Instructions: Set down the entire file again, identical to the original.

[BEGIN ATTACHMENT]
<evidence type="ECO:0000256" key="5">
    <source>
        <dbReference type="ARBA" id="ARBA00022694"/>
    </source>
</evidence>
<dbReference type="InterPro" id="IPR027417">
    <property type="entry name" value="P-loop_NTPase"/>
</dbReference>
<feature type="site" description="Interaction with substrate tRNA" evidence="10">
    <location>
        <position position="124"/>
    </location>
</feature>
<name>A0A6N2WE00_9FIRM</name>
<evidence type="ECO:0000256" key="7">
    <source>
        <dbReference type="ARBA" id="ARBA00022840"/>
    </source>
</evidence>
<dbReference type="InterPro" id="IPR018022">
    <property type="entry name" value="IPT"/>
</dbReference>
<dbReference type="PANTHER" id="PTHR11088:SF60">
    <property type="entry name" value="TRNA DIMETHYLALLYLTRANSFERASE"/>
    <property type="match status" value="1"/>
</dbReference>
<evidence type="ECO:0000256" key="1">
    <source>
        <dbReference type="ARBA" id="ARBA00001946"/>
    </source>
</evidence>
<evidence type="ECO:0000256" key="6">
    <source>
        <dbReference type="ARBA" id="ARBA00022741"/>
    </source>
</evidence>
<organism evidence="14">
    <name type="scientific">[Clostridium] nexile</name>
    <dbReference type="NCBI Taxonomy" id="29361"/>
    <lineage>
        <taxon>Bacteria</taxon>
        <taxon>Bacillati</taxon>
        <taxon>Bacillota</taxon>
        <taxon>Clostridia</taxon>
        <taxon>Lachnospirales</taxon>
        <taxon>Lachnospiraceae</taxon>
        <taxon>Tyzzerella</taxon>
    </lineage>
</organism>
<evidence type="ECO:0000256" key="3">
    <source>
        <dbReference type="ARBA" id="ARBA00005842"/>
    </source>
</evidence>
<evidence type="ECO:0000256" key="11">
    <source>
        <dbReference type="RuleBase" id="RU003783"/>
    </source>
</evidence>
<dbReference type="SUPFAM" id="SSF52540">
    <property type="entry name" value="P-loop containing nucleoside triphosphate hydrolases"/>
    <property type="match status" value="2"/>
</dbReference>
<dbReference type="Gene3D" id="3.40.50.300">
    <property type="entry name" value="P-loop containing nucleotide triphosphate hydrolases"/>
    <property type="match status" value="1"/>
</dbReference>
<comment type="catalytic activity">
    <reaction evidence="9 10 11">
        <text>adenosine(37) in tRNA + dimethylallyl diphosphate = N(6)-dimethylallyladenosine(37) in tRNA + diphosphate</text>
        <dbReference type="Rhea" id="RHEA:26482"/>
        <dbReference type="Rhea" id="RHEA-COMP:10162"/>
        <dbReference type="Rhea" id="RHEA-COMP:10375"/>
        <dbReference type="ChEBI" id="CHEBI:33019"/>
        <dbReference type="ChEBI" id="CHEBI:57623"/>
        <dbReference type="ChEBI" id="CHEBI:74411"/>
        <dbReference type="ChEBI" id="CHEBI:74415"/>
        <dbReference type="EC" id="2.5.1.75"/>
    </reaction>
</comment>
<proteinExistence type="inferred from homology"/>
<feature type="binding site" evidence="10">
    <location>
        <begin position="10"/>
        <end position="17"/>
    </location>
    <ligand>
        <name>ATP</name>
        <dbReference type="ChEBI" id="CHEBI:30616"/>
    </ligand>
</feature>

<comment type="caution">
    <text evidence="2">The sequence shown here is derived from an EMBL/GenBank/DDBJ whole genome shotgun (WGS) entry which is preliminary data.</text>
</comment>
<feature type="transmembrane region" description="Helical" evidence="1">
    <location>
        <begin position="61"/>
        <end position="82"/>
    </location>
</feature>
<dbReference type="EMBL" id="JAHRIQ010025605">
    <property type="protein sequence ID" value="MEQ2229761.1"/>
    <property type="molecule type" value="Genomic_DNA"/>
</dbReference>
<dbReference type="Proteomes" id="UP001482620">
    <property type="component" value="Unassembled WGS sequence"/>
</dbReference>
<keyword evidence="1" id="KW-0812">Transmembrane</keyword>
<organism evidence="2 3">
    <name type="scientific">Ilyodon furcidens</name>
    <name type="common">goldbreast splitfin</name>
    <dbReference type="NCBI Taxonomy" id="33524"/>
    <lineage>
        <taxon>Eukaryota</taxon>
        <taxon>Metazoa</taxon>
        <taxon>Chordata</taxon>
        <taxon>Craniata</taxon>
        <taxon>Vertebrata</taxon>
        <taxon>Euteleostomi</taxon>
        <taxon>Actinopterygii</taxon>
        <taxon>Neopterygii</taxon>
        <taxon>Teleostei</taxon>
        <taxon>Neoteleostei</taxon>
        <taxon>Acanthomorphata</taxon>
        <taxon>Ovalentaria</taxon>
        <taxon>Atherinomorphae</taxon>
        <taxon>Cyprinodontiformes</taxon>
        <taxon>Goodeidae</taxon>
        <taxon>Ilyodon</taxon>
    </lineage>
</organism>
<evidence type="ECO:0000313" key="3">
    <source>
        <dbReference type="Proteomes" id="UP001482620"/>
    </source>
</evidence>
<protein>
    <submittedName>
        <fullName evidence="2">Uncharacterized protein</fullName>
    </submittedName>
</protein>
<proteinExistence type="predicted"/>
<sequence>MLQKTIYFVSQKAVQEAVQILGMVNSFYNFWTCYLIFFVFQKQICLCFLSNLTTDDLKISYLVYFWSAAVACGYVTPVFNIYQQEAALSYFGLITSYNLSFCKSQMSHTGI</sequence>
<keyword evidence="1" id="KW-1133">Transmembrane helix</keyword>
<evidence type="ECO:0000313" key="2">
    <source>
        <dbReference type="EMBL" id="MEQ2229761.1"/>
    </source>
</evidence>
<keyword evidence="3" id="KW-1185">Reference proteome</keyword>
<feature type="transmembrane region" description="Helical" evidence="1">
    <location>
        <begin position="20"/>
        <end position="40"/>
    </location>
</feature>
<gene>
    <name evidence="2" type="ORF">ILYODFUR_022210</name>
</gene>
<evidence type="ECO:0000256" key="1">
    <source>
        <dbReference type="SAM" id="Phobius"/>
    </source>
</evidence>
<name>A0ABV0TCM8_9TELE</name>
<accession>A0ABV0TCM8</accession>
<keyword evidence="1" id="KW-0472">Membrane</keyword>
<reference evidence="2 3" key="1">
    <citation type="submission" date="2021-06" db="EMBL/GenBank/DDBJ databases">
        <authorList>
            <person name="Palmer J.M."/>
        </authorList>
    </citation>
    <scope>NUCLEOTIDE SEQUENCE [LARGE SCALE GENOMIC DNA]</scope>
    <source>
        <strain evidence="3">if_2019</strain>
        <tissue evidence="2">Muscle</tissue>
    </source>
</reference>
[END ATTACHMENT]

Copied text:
<evidence type="ECO:0000256" key="5">
    <source>
        <dbReference type="ARBA" id="ARBA00022694"/>
    </source>
</evidence>
<dbReference type="InterPro" id="IPR027417">
    <property type="entry name" value="P-loop_NTPase"/>
</dbReference>
<feature type="site" description="Interaction with substrate tRNA" evidence="10">
    <location>
        <position position="124"/>
    </location>
</feature>
<name>A0A6N2WE00_9FIRM</name>
<evidence type="ECO:0000256" key="7">
    <source>
        <dbReference type="ARBA" id="ARBA00022840"/>
    </source>
</evidence>
<dbReference type="InterPro" id="IPR018022">
    <property type="entry name" value="IPT"/>
</dbReference>
<dbReference type="PANTHER" id="PTHR11088:SF60">
    <property type="entry name" value="TRNA DIMETHYLALLYLTRANSFERASE"/>
    <property type="match status" value="1"/>
</dbReference>
<evidence type="ECO:0000256" key="1">
    <source>
        <dbReference type="ARBA" id="ARBA00001946"/>
    </source>
</evidence>
<evidence type="ECO:0000256" key="6">
    <source>
        <dbReference type="ARBA" id="ARBA00022741"/>
    </source>
</evidence>
<organism evidence="14">
    <name type="scientific">[Clostridium] nexile</name>
    <dbReference type="NCBI Taxonomy" id="29361"/>
    <lineage>
        <taxon>Bacteria</taxon>
        <taxon>Bacillati</taxon>
        <taxon>Bacillota</taxon>
        <taxon>Clostridia</taxon>
        <taxon>Lachnospirales</taxon>
        <taxon>Lachnospiraceae</taxon>
        <taxon>Tyzzerella</taxon>
    </lineage>
</organism>
<evidence type="ECO:0000256" key="3">
    <source>
        <dbReference type="ARBA" id="ARBA00005842"/>
    </source>
</evidence>
<evidence type="ECO:0000256" key="11">
    <source>
        <dbReference type="RuleBase" id="RU003783"/>
    </source>
</evidence>
<dbReference type="SUPFAM" id="SSF52540">
    <property type="entry name" value="P-loop containing nucleoside triphosphate hydrolases"/>
    <property type="match status" value="2"/>
</dbReference>
<dbReference type="Gene3D" id="3.40.50.300">
    <property type="entry name" value="P-loop containing nucleotide triphosphate hydrolases"/>
    <property type="match status" value="1"/>
</dbReference>
<comment type="catalytic activity">
    <reaction evidence="9 10 11">
        <text>adenosine(37) in tRNA + dimethylallyl diphosphate = N(6)-dimethylallyladenosine(37) in tRNA + diphosphate</text>
        <dbReference type="Rhea" id="RHEA:26482"/>
        <dbReference type="Rhea" id="RHEA-COMP:10162"/>
        <dbReference type="Rhea" id="RHEA-COMP:10375"/>
        <dbReference type="ChEBI" id="CHEBI:33019"/>
        <dbReference type="ChEBI" id="CHEBI:57623"/>
        <dbReference type="ChEBI" id="CHEBI:74411"/>
        <dbReference type="ChEBI" id="CHEBI:74415"/>
        <dbReference type="EC" id="2.5.1.75"/>
    </reaction>
</comment>
<proteinExistence type="inferred from homology"/>
<feature type="binding site" evidence="10">
    <location>
        <begin position="10"/>
        <end position="17"/>
    </location>
    <ligand>
        <name>ATP</name>
        <dbReference type="ChEBI" id="CHEBI:30616"/>
    </ligand>
</feature>

<comment type="caution">
    <text evidence="2">The sequence shown here is derived from an EMBL/GenBank/DDBJ whole genome shotgun (WGS) entry which is preliminary data.</text>
</comment>
<feature type="transmembrane region" description="Helical" evidence="1">
    <location>
        <begin position="61"/>
        <end position="82"/>
    </location>
</feature>
<dbReference type="EMBL" id="JAHRIQ010025605">
    <property type="protein sequence ID" value="MEQ2229761.1"/>
    <property type="molecule type" value="Genomic_DNA"/>
</dbReference>
<dbReference type="Proteomes" id="UP001482620">
    <property type="component" value="Unassembled WGS sequence"/>
</dbReference>
<keyword evidence="1" id="KW-0812">Transmembrane</keyword>
<organism evidence="2 3">
    <name type="scientific">Ilyodon furcidens</name>
    <name type="common">goldbreast splitfin</name>
    <dbReference type="NCBI Taxonomy" id="33524"/>
    <lineage>
        <taxon>Eukaryota</taxon>
        <taxon>Metazoa</taxon>
        <taxon>Chordata</taxon>
        <taxon>Craniata</taxon>
        <taxon>Vertebrata</taxon>
        <taxon>Euteleostomi</taxon>
        <taxon>Actinopterygii</taxon>
        <taxon>Neopterygii</taxon>
        <taxon>Teleostei</taxon>
        <taxon>Neoteleostei</taxon>
        <taxon>Acanthomorphata</taxon>
        <taxon>Ovalentaria</taxon>
        <taxon>Atherinomorphae</taxon>
        <taxon>Cyprinodontiformes</taxon>
        <taxon>Goodeidae</taxon>
        <taxon>Ilyodon</taxon>
    </lineage>
</organism>
<evidence type="ECO:0000313" key="3">
    <source>
        <dbReference type="Proteomes" id="UP001482620"/>
    </source>
</evidence>
<protein>
    <submittedName>
        <fullName evidence="2">Uncharacterized protein</fullName>
    </submittedName>
</protein>
<proteinExistence type="predicted"/>
<sequence>MLQKTIYFVSQKAVQEAVQILGMVNSFYNFWTCYLIFFVFQKQICLCFLSNLTTDDLKISYLVYFWSAAVACGYVTPVFNIYQQEAALSYFGLITSYNLSFCKSQMSHTGI</sequence>
<keyword evidence="1" id="KW-1133">Transmembrane helix</keyword>
<evidence type="ECO:0000313" key="2">
    <source>
        <dbReference type="EMBL" id="MEQ2229761.1"/>
    </source>
</evidence>
<keyword evidence="3" id="KW-1185">Reference proteome</keyword>
<feature type="transmembrane region" description="Helical" evidence="1">
    <location>
        <begin position="20"/>
        <end position="40"/>
    </location>
</feature>
<gene>
    <name evidence="2" type="ORF">ILYODFUR_022210</name>
</gene>
<evidence type="ECO:0000256" key="1">
    <source>
        <dbReference type="SAM" id="Phobius"/>
    </source>
</evidence>
<name>A0ABV0TCM8_9TELE</name>
<accession>A0ABV0TCM8</accession>
<keyword evidence="1" id="KW-0472">Membrane</keyword>
<reference evidence="2 3" key="1">
    <citation type="submission" date="2021-06" db="EMBL/GenBank/DDBJ databases">
        <authorList>
            <person name="Palmer J.M."/>
        </authorList>
    </citation>
    <scope>NUCLEOTIDE SEQUENCE [LARGE SCALE GENOMIC DNA]</scope>
    <source>
        <strain evidence="3">if_2019</strain>
        <tissue evidence="2">Muscle</tissue>
    </source>
</reference>